Worthy Lives

Social Theory and Practice 36 (2):185-212 (2010)
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Abstract

Susan Wolf's paper "Meaning and Morality" draws our attention to the fact that Williams's objection to Kantian morality is primarily a concern about a possible conflict between morality and that which gives our lives meaning. I argue that the force of Williams's objection requires a more precise understanding of meaning as dependent on our intention to make our lives themselves worthwhile. It is not meaning simpliciter that makes Williams's objective persuasive but rather meaning as arising out of our positive evaluation of the value of our lives as a whole. This type of meaning has a normative element: it involves a person's deep-seated commitment to make her actions consistent with ends that confer worth on her life itself. The more significant conflict with morality lies in the conflict between the normative force of moral requirements and the normative force of the need to have a life that is itself worthwhile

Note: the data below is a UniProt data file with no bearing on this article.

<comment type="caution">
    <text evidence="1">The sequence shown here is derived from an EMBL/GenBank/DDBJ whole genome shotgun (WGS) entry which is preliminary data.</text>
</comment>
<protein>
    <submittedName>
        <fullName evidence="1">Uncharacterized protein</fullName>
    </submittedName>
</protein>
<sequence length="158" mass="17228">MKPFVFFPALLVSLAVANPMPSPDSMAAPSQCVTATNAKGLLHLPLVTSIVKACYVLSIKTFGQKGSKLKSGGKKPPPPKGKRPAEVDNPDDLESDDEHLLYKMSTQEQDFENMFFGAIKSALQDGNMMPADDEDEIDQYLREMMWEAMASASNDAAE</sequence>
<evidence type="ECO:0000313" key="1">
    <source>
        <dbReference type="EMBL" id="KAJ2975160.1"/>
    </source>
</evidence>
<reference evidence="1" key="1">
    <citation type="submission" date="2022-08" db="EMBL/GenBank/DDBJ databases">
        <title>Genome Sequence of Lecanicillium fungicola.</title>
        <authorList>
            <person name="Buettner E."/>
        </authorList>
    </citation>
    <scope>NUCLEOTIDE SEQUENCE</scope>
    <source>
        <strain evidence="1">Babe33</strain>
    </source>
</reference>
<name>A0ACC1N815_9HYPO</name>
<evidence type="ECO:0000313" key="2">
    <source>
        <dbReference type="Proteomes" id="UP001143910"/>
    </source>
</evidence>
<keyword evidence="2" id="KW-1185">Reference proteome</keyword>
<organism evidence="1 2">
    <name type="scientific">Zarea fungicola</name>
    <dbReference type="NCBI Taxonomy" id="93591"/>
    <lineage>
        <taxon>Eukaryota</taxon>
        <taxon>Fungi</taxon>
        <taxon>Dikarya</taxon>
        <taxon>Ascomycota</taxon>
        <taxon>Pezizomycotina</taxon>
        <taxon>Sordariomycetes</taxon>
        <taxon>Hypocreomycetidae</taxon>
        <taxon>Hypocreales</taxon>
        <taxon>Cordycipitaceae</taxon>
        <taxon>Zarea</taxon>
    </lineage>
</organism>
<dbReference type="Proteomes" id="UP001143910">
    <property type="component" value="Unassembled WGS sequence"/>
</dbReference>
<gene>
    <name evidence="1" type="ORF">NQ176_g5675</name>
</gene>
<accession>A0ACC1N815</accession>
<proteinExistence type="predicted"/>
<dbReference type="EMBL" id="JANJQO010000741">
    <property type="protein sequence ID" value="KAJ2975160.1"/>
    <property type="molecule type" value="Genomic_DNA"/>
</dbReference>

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Lisa Rivera
University of Massachusetts, Boston

Citations of this work

Possible Dilemmas Raised by Impossible Moral Requirements.Lisa Rivera - 2016 - Feminist Philosophy Quarterly 2 (1):1-15.

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References found in this work

Internal and External Reasons.Bernard Williams - 1979 - In Ross Harrison (ed.), Rational action: studies in philosophy and social science. New York: Cambridge University Press. pp. 101-113.
Persons, Character, and Morality.Bernard Williams - 1976 - In James Rachels (ed.), Moral Luck: Philosophical Papers 1973–1980. Cambridge University Press.
The right to lie: Kant on dealing with evil.Christine M. Korsgaard - 1986 - Philosophy and Public Affairs 15 (4):325-349.
Humanity as an End in Itself.Thomas E. Hill - 1980 - Ethics 91 (1):84 - 99.

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